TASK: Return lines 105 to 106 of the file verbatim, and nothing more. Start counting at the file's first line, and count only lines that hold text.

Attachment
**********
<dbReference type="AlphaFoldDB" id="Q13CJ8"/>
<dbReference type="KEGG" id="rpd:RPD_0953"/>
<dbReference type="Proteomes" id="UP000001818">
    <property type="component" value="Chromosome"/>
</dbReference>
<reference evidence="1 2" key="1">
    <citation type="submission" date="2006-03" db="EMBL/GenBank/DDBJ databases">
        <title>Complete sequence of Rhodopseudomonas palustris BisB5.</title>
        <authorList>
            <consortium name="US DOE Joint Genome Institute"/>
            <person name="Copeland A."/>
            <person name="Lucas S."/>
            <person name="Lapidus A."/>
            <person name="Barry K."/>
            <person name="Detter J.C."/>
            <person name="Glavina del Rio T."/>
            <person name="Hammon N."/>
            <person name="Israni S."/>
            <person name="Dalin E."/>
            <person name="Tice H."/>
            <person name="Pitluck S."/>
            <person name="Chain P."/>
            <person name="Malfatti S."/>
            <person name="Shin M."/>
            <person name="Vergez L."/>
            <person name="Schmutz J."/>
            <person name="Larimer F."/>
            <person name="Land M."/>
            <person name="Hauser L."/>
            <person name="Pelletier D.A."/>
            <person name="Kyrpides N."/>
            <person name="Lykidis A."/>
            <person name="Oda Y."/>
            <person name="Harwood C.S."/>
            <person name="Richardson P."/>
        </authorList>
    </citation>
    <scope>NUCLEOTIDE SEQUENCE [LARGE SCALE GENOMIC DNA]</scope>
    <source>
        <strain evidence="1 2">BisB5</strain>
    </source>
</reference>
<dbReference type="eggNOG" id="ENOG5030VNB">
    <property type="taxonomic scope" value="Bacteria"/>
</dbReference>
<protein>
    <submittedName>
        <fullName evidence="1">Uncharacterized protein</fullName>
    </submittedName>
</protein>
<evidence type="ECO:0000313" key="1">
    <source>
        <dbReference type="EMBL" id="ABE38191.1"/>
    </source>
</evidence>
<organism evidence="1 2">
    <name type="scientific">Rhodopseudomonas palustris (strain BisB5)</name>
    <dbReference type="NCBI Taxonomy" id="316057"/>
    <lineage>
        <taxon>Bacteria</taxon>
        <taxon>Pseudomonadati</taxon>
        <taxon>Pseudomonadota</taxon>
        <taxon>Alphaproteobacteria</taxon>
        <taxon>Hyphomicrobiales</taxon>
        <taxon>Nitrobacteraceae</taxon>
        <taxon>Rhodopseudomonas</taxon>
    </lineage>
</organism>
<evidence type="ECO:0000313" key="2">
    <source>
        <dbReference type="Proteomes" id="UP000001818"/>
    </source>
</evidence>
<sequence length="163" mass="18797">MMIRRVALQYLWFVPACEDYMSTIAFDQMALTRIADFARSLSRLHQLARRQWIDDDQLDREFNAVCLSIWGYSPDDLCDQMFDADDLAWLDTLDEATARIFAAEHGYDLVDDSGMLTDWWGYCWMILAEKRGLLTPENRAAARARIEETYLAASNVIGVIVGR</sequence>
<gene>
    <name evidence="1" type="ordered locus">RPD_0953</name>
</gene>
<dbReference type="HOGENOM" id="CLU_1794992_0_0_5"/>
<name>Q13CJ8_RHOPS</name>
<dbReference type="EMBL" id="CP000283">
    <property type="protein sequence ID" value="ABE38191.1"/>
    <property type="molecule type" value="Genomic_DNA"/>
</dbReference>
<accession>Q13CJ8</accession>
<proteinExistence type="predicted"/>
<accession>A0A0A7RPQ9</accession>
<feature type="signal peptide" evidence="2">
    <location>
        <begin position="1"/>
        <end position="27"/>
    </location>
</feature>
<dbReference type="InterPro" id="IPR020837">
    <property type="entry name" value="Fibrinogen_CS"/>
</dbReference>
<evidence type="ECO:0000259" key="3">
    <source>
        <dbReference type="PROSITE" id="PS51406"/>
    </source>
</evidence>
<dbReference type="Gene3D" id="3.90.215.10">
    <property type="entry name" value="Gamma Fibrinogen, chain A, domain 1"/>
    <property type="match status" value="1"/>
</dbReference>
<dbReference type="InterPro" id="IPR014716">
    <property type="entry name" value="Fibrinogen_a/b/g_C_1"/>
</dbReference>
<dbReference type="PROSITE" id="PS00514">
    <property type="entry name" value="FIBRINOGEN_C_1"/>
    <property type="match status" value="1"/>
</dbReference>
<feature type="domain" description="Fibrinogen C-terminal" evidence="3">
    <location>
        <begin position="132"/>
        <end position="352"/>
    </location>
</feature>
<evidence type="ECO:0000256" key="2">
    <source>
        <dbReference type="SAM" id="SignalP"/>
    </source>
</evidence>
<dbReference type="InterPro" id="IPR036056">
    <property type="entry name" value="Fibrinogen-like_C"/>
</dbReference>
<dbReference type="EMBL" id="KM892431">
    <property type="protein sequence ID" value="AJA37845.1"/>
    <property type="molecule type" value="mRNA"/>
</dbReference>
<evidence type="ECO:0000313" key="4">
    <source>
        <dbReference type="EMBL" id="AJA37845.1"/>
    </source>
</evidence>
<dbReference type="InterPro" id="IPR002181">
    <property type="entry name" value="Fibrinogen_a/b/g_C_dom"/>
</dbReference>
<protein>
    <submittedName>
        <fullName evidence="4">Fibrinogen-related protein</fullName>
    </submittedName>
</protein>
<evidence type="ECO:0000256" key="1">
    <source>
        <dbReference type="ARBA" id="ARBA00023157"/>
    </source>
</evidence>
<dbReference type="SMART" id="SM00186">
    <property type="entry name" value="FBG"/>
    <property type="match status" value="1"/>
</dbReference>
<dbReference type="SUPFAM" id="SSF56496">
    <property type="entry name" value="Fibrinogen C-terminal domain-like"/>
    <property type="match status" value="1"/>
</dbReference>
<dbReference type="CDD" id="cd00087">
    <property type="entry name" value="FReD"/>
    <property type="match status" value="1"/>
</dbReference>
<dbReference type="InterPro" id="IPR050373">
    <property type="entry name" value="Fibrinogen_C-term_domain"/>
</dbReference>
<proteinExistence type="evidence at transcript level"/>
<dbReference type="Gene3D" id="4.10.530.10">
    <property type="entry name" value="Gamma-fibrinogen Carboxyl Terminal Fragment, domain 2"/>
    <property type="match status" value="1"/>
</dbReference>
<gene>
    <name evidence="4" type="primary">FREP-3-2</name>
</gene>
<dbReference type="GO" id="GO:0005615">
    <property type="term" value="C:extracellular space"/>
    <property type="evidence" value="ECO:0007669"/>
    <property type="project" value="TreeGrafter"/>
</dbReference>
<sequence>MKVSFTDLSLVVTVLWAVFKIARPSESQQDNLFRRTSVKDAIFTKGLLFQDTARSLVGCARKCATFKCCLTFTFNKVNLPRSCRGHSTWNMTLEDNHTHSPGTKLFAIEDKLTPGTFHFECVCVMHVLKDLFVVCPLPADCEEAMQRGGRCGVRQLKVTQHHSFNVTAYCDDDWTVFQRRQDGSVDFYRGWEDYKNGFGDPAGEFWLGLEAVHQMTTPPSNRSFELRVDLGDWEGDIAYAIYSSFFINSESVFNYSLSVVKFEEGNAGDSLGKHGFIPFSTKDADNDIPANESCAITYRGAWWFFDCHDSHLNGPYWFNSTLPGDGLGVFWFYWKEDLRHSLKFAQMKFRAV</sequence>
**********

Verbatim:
<dbReference type="InterPro" id="IPR014716">
    <property type="entry name" value="Fibrinogen_a/b/g_C_1"/>